RJ: My mother being a historian and looking and digging through her library and considering the things she found to be significant. When your mother’s a historian you realise at a young age the value that your caretaker – the person most important in your life as a young person – places on things. These histories, and in my case American history as well as African history, politics, philosophy et cetera, was the value tool in my home. Honestly, it’s not so much something I just came to on my own as much as something that was the way I was raised.

 

A September Party for the September Issue


Photo © Trevor Good

On the evening of September 12 the Sleek team and its extended network celebrated the launch of the new issue, themed Kiss & Tell, at a party in Soho House. The event brought together the people who make Sleek with many of those who read it, including key artists, gallerists, photographers, stylists, models, writers and clients, while the party also had a second purpose: to celebrate the launch of the newly-inaugurated Berlin Art Week 2012. The atmosphere was bohemian, relaxed and convivial, and extended long into the night – and it was perhaps no surprise that among the last of the guests to leave was the iconic artist-cum-rock star, Martin Eder. Watch this Space for further Sleek events future.

Sleek thanks sponsors the Aquila Group, Land Rover, MAC Cosmetics, Wolford, Ruinart, Belvedere Vodka, Terrazas de los Andes, Häagen Dazs, Vöslauer, Diesel and Veltins, DJ Daniel Rajkovic and the staff of Soho House Berlin.

 Photographs by Nadia Morganistik and Trevor Good

 

Pringle of Scotland remain true to form

True to form Pringle of Scotland remained Pringle of Scotland – staying close to its heritage of the 1800s but this time inspiration from the brand’s 1950’s ‘Sweater girls’ allowed for the collection’s colour palette to push the boat out. In came the mints, porcelain pinks, indigos and jades, shades which successfully jazzed up the prim and proper ensembles – a mix of high-scooped necks and buttoned-up thick pointed collars. In true Goldilocks fashion the tailoring of pants and dresses was just right.  Neither too tight nor too loose, perfect for the label’s audience aka the highflying career woman with not a hair out of place.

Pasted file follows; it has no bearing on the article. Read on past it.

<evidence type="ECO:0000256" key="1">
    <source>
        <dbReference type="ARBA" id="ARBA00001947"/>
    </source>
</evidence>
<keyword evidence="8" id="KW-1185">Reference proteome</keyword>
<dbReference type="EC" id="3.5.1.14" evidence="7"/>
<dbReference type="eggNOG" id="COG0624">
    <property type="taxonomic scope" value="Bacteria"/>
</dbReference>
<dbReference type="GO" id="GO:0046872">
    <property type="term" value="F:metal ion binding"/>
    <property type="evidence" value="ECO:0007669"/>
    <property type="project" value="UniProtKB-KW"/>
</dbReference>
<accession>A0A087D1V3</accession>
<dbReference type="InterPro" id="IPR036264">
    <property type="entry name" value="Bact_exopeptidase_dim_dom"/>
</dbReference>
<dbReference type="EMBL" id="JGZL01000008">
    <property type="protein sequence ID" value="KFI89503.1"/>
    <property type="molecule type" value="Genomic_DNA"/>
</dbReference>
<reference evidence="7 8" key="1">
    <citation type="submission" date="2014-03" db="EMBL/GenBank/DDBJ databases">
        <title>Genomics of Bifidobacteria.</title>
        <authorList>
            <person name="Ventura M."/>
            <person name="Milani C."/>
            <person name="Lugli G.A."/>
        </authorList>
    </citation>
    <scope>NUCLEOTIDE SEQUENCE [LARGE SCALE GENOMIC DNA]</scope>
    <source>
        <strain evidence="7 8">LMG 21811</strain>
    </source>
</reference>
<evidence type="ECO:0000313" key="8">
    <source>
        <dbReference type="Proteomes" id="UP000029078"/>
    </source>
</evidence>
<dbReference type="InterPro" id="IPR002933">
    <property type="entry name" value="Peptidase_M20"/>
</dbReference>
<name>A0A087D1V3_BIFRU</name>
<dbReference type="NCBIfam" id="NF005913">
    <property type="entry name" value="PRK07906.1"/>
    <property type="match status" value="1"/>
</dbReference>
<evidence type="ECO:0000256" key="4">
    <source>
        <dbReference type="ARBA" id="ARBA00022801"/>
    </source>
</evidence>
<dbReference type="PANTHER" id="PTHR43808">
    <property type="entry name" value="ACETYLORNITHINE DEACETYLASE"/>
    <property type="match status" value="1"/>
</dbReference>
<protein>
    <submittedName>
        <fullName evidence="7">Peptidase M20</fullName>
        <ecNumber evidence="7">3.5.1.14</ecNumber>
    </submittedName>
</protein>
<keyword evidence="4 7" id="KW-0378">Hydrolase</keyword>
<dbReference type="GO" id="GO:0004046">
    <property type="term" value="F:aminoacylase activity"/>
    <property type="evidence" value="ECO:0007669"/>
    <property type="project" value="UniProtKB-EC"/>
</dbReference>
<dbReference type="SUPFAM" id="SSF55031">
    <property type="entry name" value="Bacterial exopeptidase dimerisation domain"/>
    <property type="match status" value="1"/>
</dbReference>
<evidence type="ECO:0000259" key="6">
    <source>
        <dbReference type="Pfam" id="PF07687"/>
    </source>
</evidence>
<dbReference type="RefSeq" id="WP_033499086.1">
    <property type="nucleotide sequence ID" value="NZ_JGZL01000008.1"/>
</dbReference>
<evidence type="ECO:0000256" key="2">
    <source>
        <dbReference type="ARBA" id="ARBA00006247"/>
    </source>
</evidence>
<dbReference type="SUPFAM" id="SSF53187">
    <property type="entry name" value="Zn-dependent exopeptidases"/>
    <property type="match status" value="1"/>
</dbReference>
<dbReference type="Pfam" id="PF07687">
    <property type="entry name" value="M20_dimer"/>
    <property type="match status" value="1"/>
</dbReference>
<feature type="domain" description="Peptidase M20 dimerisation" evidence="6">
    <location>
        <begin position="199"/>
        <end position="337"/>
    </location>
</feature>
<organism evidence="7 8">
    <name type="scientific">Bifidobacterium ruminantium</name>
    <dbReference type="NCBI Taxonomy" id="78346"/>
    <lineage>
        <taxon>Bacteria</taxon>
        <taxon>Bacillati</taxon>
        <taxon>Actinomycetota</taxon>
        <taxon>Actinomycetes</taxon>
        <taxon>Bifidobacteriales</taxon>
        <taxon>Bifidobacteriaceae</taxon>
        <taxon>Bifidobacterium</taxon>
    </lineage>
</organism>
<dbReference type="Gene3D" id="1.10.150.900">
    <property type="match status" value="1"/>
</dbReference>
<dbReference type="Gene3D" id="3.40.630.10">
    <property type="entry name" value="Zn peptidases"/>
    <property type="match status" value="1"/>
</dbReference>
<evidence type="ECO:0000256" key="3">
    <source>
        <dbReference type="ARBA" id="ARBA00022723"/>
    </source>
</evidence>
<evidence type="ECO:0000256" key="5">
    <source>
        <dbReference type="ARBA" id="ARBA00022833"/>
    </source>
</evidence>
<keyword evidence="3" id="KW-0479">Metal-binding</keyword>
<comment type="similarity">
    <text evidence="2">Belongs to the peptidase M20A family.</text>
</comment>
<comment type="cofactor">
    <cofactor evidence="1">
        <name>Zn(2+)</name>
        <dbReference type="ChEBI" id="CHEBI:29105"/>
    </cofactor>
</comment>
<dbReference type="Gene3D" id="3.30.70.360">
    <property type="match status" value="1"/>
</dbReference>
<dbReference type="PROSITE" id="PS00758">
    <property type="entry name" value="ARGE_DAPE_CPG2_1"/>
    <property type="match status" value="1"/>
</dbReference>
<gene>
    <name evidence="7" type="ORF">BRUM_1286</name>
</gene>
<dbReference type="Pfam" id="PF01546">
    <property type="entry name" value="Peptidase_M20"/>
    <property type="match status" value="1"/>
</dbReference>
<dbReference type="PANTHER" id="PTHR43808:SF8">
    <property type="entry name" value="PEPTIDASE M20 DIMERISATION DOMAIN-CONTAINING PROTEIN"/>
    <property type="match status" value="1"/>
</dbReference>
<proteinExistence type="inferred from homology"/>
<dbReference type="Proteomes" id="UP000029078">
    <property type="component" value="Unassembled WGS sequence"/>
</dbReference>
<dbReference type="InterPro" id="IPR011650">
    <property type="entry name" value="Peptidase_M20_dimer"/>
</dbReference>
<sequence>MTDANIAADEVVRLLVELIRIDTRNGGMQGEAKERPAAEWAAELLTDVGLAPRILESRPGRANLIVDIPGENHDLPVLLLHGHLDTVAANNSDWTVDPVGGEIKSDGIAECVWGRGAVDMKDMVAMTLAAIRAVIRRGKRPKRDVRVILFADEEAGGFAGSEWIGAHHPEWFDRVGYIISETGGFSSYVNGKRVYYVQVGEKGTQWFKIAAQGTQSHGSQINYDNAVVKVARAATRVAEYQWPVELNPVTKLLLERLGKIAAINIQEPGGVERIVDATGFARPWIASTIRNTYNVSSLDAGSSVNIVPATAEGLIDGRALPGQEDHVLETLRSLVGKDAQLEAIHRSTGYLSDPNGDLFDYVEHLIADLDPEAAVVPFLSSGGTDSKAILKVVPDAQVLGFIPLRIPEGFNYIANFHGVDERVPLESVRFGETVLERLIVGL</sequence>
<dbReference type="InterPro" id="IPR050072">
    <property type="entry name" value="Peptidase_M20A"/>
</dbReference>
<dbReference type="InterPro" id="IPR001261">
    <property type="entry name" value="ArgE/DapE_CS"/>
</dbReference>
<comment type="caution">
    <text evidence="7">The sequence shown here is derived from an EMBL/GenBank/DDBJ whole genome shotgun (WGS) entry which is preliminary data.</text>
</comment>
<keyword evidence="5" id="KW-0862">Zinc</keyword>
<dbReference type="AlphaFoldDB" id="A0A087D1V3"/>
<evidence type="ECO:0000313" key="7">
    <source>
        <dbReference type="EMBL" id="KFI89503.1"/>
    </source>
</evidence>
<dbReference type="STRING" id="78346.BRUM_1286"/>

As expected Pringle’s staples were also readily available. Knits and sweaters, sometimes featuring the signature argyle, made up a healthy part of the collection – no doubt something for the brand’s loyal followers. That said, efforts were also made to do something different; the moiré paneling on tapered three-quarter pants was an interesting touch as well as the meticulous assortment of bright coloured acrylic beading which added an element of fun and frolic. We were in particular favour of the latter, a feature allowing us to reminisce those childhood days of looking into a kaleidoscope to witness a magical land. Suffice to say it’s something we’d definitely have in our wardrobe next summer.

Preen come home

After ten seasons in New York, it’s Thea Bregazzi’s imminent arrival of her child that brought the Preen duo back to their British roots. “Welcome back Preen” was what Thorton and Bregazzi’s Spring/Summer 2013 collection said to their audience, an audience which greeted them with open arms.

Set against the backdrop of The National History Museum’s futuristic Darwin Centre and pumping electro music, the show got under way. First out was a series of navy ensembles – a mix of tailoring and floaty feminine looks including high-waisted wide-legged pants accompanied by oversized boyfriend blazer, transparent summer dresses together with details including Bretton stripes and silver foiled French lace (a particular favourite).

The show’s most interesting statement was a patchwork clash which worked. Animal skins including python prints made their way onto silk, organza and leather mixed with stripes, coloured paneling and classic white. Not a middle-aged leopard print was in sight; instead the collection used its palette of navy and Peony pinks to modernise its patchwork.  Although the leather ensembles were too rigid, giving the models’ march an overly robotic feel, the other looks attested to Preen’s core aesthetic– to make an all-inclusive wearable collection. Preen, welcome home. 

Acne pushes boundaries at LFW

 

Once again, Acne Studios Spring/Summer 2013 runway show was about pushing boundaries. A series of looks unique on their own while remaining connected to the collection’s core – MUSIC, COLLAGE and NEW were the ominous reminders strewn across models marching down the runway. Words reminding us of those uncertain high-school years, years where experimentation of the unknown, irrespective of its outcome, were tried and tested.